In another embodiment shown in FIG. 10, the cap portion 9 is formed with a groove 12 along the edge of the groove-like recess, and a projecting portion or ridge 12' of the nozzle shield engages in a snap in groove 12. The main advantage of this feature is to facilitate assembly, since a fit which is tight enough for assembly purposes can be produced between the nozzle cover and the spray cap without any cover member. Another advantage of this feature is to make it possible to manufacture a large number of assemblies for storage, in which event preassembled tops can be provided subsequently with cover members of the required shape, color and indicia.
The filling machine receives the spray caps with the tamperproof device already assembled. After filling with propelling gas, the devices are places on the spray caps and after any necessary alignment, printed. To remove the tamperproof device, a finger is inserted in hole 7 below the shield to pull it off or tear it off, depending upon the design of the cover member and the strength of its connection to the cap. The cover member may be secured by adhesive such that it can be raised together with the nozzle shield or torn off so that the edge portions 13 remain on the spray cap. If the cover member is welded on, however, the edge parts 13 remain behind on the spray cap. This is preferable inasmuch as it show tampering more clearly. A rigid connection between cover member and nozzle shield is unnecessary for the construction of the tamperproof securing according to the invention.
Several modifications of the present invention are possible. For instance, the cover member and the nozzle shield can have a dimension substantially the same as the length of the recess in the spray cap. However, the embodiment shown is preferred for advertising and economic reasons.
What is claimed is:
l. A tamperproof device of the type designed to be secured to a spray cap used on aerosol cans, said tamperproof device comprising: shield means removably mounted on the cap to partially enclose the button actuator protruding through the spray cap, said shield means configured and disposed in substantially overlying relation to a groove-like recess formed in the spray cap, said shield means comprising a first depending flange extending transversely to said groove-like recess and a second depending flange oriented in opposed spaced relation tosaid one flange and extending transversely to the length of said recess, said second flange extending into said recess to a spaced distance from the bottom thereof, thereby defining a finger hole, a cover member attached to the spray cap in overlying relation to said shield means and dimensioned and configured to engage both said shield means and the upper surface means and the upper surface of the spray cap whereby said shield means and cover member is temporarily removed from the spray cap during use of the aerosol can.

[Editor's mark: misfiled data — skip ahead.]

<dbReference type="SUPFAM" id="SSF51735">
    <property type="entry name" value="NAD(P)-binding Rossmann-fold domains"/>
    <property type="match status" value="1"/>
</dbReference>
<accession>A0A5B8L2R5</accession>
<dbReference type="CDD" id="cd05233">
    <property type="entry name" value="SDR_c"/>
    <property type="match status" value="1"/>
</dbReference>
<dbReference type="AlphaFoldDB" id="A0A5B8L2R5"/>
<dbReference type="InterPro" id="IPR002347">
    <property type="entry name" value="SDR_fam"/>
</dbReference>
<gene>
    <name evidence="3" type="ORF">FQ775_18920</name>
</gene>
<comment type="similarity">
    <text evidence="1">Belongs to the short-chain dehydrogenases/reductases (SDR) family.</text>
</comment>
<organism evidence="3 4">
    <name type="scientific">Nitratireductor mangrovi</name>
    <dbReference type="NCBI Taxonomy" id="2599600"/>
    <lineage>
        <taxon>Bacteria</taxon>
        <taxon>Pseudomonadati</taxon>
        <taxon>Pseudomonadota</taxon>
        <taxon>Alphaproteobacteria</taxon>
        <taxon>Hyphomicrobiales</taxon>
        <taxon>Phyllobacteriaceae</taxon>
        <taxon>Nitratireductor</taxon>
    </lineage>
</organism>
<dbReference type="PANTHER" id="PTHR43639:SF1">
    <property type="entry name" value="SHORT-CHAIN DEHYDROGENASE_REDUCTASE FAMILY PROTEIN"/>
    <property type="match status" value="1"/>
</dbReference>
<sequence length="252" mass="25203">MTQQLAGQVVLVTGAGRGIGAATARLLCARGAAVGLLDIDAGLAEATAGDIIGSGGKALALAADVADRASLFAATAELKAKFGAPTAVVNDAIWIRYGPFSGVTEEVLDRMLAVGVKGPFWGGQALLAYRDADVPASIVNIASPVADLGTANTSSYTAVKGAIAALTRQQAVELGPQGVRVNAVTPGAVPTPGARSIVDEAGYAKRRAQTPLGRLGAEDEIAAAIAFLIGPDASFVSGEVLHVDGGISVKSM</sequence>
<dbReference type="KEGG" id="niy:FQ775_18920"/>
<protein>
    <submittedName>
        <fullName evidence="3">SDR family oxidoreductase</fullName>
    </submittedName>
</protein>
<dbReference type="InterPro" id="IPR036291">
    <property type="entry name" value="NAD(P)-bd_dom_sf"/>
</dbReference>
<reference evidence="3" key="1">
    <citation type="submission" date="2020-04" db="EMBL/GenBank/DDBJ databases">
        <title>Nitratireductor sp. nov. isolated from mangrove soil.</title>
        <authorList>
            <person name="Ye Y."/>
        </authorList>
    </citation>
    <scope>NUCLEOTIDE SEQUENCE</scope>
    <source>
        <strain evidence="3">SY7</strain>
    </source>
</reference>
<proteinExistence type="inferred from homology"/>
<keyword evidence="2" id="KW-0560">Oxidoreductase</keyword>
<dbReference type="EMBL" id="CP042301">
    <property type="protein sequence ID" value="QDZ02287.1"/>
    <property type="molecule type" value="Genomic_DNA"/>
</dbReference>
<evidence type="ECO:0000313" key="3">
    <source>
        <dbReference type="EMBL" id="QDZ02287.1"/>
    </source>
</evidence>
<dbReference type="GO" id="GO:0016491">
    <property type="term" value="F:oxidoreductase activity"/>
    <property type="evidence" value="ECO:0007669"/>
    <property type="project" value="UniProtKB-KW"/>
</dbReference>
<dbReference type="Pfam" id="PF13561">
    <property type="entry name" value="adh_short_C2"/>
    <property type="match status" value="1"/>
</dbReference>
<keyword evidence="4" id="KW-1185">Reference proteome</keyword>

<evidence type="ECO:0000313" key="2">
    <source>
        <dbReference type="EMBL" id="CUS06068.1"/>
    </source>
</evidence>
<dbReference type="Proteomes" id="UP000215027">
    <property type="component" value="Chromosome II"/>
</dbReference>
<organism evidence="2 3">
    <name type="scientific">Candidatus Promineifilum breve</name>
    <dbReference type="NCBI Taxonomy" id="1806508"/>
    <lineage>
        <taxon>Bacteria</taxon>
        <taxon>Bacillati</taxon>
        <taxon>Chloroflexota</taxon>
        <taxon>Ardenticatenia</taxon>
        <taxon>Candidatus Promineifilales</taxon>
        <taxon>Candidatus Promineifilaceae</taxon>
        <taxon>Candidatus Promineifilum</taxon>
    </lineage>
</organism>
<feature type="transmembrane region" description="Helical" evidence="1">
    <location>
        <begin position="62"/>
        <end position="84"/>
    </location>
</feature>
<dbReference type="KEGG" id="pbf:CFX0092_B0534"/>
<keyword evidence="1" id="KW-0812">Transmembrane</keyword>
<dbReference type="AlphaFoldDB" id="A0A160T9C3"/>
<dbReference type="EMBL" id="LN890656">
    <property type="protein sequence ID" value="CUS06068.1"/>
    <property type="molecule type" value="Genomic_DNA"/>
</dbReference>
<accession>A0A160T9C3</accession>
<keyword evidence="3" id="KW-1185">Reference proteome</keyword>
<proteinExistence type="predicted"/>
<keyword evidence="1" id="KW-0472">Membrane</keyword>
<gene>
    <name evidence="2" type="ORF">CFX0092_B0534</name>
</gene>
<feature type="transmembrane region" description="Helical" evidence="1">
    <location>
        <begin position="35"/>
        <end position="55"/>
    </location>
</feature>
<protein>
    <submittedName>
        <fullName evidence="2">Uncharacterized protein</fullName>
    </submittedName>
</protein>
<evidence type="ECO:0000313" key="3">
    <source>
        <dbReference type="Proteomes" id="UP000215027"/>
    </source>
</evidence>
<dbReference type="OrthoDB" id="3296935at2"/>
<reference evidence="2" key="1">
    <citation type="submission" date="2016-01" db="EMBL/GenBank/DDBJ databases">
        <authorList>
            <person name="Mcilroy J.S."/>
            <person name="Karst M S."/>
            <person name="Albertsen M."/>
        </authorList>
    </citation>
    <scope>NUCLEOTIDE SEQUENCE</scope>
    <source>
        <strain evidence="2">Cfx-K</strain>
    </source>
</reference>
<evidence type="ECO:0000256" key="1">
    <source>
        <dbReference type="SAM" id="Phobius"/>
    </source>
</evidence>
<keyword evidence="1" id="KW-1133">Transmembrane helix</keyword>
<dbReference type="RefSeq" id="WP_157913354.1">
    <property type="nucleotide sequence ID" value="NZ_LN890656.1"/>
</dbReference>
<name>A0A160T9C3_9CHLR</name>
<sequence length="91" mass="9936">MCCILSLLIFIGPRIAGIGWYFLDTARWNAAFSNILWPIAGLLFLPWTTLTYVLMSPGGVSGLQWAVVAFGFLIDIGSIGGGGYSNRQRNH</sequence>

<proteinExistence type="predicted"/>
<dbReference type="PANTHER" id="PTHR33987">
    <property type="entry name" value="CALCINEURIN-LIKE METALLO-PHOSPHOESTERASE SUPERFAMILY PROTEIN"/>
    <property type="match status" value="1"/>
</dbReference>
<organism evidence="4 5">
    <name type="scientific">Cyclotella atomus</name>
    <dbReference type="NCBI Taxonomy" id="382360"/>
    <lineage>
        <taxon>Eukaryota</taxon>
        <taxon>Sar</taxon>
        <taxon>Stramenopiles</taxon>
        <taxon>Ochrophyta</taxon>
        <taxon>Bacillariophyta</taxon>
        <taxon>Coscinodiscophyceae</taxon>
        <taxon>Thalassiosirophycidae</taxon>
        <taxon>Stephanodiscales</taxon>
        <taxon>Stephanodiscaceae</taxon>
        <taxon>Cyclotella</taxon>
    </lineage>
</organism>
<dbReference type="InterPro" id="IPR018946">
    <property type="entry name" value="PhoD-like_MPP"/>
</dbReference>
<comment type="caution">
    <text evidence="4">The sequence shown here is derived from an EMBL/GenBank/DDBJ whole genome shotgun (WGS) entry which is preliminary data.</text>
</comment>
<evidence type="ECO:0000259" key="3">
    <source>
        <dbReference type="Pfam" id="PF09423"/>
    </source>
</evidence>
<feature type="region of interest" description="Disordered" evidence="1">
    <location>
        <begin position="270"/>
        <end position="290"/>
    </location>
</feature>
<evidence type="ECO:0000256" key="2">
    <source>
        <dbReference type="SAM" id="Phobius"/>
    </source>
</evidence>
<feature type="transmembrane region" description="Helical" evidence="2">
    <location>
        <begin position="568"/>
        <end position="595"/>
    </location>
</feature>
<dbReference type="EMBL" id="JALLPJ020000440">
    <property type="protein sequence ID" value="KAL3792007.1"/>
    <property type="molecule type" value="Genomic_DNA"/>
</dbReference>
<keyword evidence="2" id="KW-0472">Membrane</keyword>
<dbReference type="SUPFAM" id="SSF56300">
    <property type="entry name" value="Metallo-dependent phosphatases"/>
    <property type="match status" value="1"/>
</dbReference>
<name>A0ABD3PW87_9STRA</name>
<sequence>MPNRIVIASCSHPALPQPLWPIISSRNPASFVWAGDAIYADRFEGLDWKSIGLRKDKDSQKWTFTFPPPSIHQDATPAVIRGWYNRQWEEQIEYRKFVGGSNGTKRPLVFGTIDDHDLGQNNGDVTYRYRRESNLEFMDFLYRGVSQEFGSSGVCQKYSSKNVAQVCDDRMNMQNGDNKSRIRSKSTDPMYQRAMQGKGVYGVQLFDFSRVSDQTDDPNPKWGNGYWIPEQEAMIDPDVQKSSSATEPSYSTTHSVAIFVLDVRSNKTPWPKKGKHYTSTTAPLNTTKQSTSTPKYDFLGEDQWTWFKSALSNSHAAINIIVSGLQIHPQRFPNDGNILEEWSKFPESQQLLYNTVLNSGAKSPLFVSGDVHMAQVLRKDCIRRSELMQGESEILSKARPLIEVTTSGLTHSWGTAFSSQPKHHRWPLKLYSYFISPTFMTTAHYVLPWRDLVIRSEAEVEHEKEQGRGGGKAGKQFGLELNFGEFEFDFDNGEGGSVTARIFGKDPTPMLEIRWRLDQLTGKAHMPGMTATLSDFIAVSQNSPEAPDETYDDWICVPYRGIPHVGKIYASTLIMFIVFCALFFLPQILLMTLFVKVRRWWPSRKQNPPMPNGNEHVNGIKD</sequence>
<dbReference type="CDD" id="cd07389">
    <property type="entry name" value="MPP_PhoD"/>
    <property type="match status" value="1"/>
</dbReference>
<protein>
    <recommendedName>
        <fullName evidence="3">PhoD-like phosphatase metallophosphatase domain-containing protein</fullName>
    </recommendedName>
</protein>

2. A device as in claim 1 wherein the length of the shield means is less than the length of the groove-like recess formed in the spray cap.
3. A device as in claim 1 wherein the cover member comprises a perforation in the area adjacent to the boundary surface between the spray cap and the shield means.
4. A device as in claim 1 wherein a snap connection is defined at the contacting surfaces between the spray cap and the nozzle shield means.
5. A device according to claim 1 wherein said cover member is connected to the spray cap by heat fusion.
6. A device according to claim 1 wherein said cover member is connected to the spray cap and to said shield means by adhesive.
' 7. A device according to claim 1 wherein said shield means is formed of plastic.
8. A device according to claim I wherein said shield means is formed from a metallic foil.
9. A device as in claim 1 wherein said cover member is made of a paper material.
10. A device as in claim 9 wherein the paper from which said cover member is formed is coated.
11. A device as in claim 1 wherein said sheild means comprises a substantially discoid configuration and is mounted on the cap in substantially coplanar relation with the top surface of the spray cap.
12. A device as in claim 1 comprising said cover member being configured and dimensioned to have opposite peripheral portions thereof extend outwardly of said shield means, in substantially parallel planar relation thereto and completely cover the upper portion of said shield means.
13. A device as in claim 12 wherein said cover member has a zone of reduced wall thickness in the area adjacent to the boundary surface between said spray cap and the cover member.
14. A device as in claim 1 wherein said cover member is mounted in a planar recess formed in the spray cap, the depth of the planar recess substantially corresponding to the thickness of said cover member.
UNITED STATES PATENT OFFICE CERTIFICATE OF CORRECTION Patent No. 3 j851-'; 803 Dat d December 3', 1974 Inv t Hans Grothoff It is certified that error appears in the above-identified patent and that said Letters Patent are hereby corrected as shown below:
Column 4, line 60", delete "8:1, in 102" and insert therefor 8-10, in association Signed and sealed this 3rd day of June 1975.
C. MARSHALL DANN RUTH C. MASON Commissioner of Patents Attesting Officer and Trademarks